Robotics and Engineering Books

Here you will find an ever-increasing list of applications, examples, demonstrations of our hardware, and how to integrate it with other hardware and your projects.

(please bear with us, this page is under construction as we write up more examples)

The origin of the MotoMaster is actually that it was invented out of necessity. Rather, a course was being taught at UCSD in the Mechanical and Aerospace Engineering Department where students were challenged with building robots as part of a senior design competition. The students were destroying too much hardware each quarter and few robots were succeeding. We needed a multiple PWM motor controller capable of interfacing with the Basic Stamp microcontroller, which was the core of the robot electronics. Unfortunately, none were available at the time which could control enough motors, control both DC and steppers, were flexible, robust, and yet simple enough that the hardware could be described to students.

Thus the designer, a Teaching Assistant in the course, developed the first version of the MotoMasters. Immediately there was a positive impact on how many robots were completed, as well as how successful they were at achieving their tasks. The primary goal of educating the students and giving them an experience of mastery was achieved, but there was room for improvement. Version 2 and 2.5 were developed, and then something very similar to what the MotoMasters have become was implemented. The MotoMasters were used for several years in the program. Here you will see images, videos, and descriptions of a few robots and contests over the years which used them.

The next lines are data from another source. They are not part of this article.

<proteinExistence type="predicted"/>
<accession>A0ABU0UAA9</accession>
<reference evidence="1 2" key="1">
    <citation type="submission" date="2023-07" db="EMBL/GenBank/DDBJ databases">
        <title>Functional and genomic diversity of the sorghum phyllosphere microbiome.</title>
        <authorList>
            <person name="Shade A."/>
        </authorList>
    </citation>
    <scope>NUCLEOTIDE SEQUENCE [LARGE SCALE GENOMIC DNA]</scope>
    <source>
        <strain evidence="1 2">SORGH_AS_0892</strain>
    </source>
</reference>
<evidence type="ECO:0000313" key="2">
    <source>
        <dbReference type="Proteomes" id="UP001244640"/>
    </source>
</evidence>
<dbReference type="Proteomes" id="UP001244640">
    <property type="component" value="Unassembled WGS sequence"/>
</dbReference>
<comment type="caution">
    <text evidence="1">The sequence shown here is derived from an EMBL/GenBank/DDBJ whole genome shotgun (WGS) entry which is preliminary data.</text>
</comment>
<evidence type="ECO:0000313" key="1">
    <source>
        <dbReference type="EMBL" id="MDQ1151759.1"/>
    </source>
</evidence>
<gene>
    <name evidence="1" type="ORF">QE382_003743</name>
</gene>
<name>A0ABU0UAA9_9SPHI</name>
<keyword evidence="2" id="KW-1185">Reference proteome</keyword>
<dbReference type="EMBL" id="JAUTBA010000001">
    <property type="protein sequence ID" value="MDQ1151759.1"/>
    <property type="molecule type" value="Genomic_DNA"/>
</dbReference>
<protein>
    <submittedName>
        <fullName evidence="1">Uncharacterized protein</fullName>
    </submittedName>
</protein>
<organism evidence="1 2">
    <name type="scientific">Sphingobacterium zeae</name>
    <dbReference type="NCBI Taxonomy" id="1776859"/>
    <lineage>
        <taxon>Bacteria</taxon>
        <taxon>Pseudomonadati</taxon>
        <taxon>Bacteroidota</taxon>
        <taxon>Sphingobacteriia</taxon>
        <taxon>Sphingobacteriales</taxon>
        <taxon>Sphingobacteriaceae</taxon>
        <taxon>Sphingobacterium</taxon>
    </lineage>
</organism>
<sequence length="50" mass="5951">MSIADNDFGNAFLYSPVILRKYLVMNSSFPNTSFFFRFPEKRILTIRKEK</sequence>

(description under construction)

(description under construction)

This installation was the result of a collaboration between a media producer, a videographer, a composer/sound designer/media artist, and a mechanical engineer. This installation consisted of a 3d model of San Francisco, two HD projectors projecting high resolution professionally recorded video of many of San Francisco's sights, and an intelligent sensor board reacting to touches on the model, providing visual stimulus by integrating the MotoMaster with custom firmware to read from the serial communication between the main computer driving the videos and the microcontroller reading from the sensors hidden within the San Francisco model. The MotoMaster's customizability and reprogrammable firmware provided the capability to drive bright high current LEDs, interact with another microprocessor and react quickly, providing a seemless interface. It will be used with even brighter light strips in the future presentations of this installation, and the high current capability of the board will make this possible.
Image of overall electronics system

(description under construction)